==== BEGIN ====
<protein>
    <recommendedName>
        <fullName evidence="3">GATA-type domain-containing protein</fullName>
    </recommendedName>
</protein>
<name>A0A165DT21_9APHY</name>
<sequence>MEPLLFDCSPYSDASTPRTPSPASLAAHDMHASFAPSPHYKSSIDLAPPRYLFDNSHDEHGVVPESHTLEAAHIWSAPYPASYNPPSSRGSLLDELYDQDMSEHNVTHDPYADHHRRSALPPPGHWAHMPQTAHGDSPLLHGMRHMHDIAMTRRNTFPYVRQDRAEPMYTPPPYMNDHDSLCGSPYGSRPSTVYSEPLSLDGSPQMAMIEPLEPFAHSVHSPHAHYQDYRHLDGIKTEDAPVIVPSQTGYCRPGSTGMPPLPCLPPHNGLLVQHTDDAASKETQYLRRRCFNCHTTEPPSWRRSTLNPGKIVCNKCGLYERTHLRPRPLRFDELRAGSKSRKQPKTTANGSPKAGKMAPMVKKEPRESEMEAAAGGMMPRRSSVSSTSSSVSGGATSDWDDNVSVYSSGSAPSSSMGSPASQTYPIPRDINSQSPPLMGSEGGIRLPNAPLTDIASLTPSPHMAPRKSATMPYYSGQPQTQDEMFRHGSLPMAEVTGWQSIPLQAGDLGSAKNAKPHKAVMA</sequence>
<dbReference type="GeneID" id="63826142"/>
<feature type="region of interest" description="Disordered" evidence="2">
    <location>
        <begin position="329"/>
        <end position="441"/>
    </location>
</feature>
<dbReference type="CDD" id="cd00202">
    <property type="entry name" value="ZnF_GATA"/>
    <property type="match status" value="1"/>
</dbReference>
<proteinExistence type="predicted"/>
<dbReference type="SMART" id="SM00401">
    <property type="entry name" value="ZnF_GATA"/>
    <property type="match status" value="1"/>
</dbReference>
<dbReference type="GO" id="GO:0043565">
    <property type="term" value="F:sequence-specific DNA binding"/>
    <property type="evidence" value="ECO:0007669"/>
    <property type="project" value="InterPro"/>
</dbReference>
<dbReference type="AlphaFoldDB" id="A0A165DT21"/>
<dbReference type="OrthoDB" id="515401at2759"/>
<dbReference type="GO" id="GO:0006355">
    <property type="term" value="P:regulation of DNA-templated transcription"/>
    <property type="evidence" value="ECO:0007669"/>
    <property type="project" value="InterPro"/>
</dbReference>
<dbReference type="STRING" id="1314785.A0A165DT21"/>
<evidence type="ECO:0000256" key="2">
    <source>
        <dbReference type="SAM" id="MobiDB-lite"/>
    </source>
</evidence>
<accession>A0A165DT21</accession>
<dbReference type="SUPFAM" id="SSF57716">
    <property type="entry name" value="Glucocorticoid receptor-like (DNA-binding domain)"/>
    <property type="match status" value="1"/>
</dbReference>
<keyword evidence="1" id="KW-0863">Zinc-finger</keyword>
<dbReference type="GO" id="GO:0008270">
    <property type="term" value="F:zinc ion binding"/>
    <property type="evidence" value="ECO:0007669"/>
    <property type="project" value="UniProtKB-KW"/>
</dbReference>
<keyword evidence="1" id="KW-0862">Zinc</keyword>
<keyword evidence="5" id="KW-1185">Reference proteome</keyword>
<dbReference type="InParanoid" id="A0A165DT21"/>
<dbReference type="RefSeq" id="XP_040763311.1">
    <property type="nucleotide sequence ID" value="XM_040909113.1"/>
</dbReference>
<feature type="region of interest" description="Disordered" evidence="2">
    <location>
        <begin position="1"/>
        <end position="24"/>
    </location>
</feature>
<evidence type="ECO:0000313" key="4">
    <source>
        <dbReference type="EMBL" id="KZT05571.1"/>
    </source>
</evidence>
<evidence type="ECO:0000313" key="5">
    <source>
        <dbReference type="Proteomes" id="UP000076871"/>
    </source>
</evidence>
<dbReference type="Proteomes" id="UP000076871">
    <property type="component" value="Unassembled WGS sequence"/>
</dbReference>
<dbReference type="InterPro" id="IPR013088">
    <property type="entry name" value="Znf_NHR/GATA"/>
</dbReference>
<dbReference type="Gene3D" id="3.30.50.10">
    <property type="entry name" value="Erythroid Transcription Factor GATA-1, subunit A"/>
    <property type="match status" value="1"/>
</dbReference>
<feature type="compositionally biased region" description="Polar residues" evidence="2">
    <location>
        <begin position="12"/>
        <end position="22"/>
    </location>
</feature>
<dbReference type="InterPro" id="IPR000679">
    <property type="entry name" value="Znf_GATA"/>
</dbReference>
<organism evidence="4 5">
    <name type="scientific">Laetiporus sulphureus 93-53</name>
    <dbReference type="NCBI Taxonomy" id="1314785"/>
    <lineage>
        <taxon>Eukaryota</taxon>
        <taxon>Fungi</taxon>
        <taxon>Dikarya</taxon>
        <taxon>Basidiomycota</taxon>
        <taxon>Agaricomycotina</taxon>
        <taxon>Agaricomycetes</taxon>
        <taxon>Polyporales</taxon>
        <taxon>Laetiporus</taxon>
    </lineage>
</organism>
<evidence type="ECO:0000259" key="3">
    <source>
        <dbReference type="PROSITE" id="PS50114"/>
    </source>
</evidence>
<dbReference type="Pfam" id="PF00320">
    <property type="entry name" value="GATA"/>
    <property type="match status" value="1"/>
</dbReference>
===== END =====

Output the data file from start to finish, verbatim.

<protein>
    <recommendedName>
        <fullName evidence="3">GATA-type domain-containing protein</fullName>
    </recommendedName>
</protein>
<name>A0A165DT21_9APHY</name>
<sequence>MEPLLFDCSPYSDASTPRTPSPASLAAHDMHASFAPSPHYKSSIDLAPPRYLFDNSHDEHGVVPESHTLEAAHIWSAPYPASYNPPSSRGSLLDELYDQDMSEHNVTHDPYADHHRRSALPPPGHWAHMPQTAHGDSPLLHGMRHMHDIAMTRRNTFPYVRQDRAEPMYTPPPYMNDHDSLCGSPYGSRPSTVYSEPLSLDGSPQMAMIEPLEPFAHSVHSPHAHYQDYRHLDGIKTEDAPVIVPSQTGYCRPGSTGMPPLPCLPPHNGLLVQHTDDAASKETQYLRRRCFNCHTTEPPSWRRSTLNPGKIVCNKCGLYERTHLRPRPLRFDELRAGSKSRKQPKTTANGSPKAGKMAPMVKKEPRESEMEAAAGGMMPRRSSVSSTSSSVSGGATSDWDDNVSVYSSGSAPSSSMGSPASQTYPIPRDINSQSPPLMGSEGGIRLPNAPLTDIASLTPSPHMAPRKSATMPYYSGQPQTQDEMFRHGSLPMAEVTGWQSIPLQAGDLGSAKNAKPHKAVMA</sequence>
<dbReference type="GeneID" id="63826142"/>
<feature type="region of interest" description="Disordered" evidence="2">
    <location>
        <begin position="329"/>
        <end position="441"/>
    </location>
</feature>
<dbReference type="CDD" id="cd00202">
    <property type="entry name" value="ZnF_GATA"/>
    <property type="match status" value="1"/>
</dbReference>
<proteinExistence type="predicted"/>
<dbReference type="SMART" id="SM00401">
    <property type="entry name" value="ZnF_GATA"/>
    <property type="match status" value="1"/>
</dbReference>
<dbReference type="GO" id="GO:0043565">
    <property type="term" value="F:sequence-specific DNA binding"/>
    <property type="evidence" value="ECO:0007669"/>
    <property type="project" value="InterPro"/>
</dbReference>
<dbReference type="AlphaFoldDB" id="A0A165DT21"/>
<dbReference type="OrthoDB" id="515401at2759"/>
<dbReference type="GO" id="GO:0006355">
    <property type="term" value="P:regulation of DNA-templated transcription"/>
    <property type="evidence" value="ECO:0007669"/>
    <property type="project" value="InterPro"/>
</dbReference>
<dbReference type="STRING" id="1314785.A0A165DT21"/>
<evidence type="ECO:0000256" key="2">
    <source>
        <dbReference type="SAM" id="MobiDB-lite"/>
    </source>
</evidence>
<accession>A0A165DT21</accession>
<dbReference type="SUPFAM" id="SSF57716">
    <property type="entry name" value="Glucocorticoid receptor-like (DNA-binding domain)"/>
    <property type="match status" value="1"/>
</dbReference>
<keyword evidence="1" id="KW-0863">Zinc-finger</keyword>
<dbReference type="GO" id="GO:0008270">
    <property type="term" value="F:zinc ion binding"/>
    <property type="evidence" value="ECO:0007669"/>
    <property type="project" value="UniProtKB-KW"/>
</dbReference>
<keyword evidence="1" id="KW-0862">Zinc</keyword>
<keyword evidence="5" id="KW-1185">Reference proteome</keyword>
<dbReference type="InParanoid" id="A0A165DT21"/>
<dbReference type="RefSeq" id="XP_040763311.1">
    <property type="nucleotide sequence ID" value="XM_040909113.1"/>
</dbReference>
<feature type="region of interest" description="Disordered" evidence="2">
    <location>
        <begin position="1"/>
        <end position="24"/>
    </location>
</feature>
<evidence type="ECO:0000313" key="4">
    <source>
        <dbReference type="EMBL" id="KZT05571.1"/>
    </source>
</evidence>
<evidence type="ECO:0000313" key="5">
    <source>
        <dbReference type="Proteomes" id="UP000076871"/>
    </source>
</evidence>
<dbReference type="Proteomes" id="UP000076871">
    <property type="component" value="Unassembled WGS sequence"/>
</dbReference>
<dbReference type="InterPro" id="IPR013088">
    <property type="entry name" value="Znf_NHR/GATA"/>
</dbReference>
<dbReference type="Gene3D" id="3.30.50.10">
    <property type="entry name" value="Erythroid Transcription Factor GATA-1, subunit A"/>
    <property type="match status" value="1"/>
</dbReference>
<feature type="compositionally biased region" description="Polar residues" evidence="2">
    <location>
        <begin position="12"/>
        <end position="22"/>
    </location>
</feature>
<dbReference type="InterPro" id="IPR000679">
    <property type="entry name" value="Znf_GATA"/>
</dbReference>
<organism evidence="4 5">
    <name type="scientific">Laetiporus sulphureus 93-53</name>
    <dbReference type="NCBI Taxonomy" id="1314785"/>
    <lineage>
        <taxon>Eukaryota</taxon>
        <taxon>Fungi</taxon>
        <taxon>Dikarya</taxon>
        <taxon>Basidiomycota</taxon>
        <taxon>Agaricomycotina</taxon>
        <taxon>Agaricomycetes</taxon>
        <taxon>Polyporales</taxon>
        <taxon>Laetiporus</taxon>
    </lineage>
</organism>
<evidence type="ECO:0000259" key="3">
    <source>
        <dbReference type="PROSITE" id="PS50114"/>
    </source>
</evidence>
<dbReference type="Pfam" id="PF00320">
    <property type="entry name" value="GATA"/>
    <property type="match status" value="1"/>
</dbReference>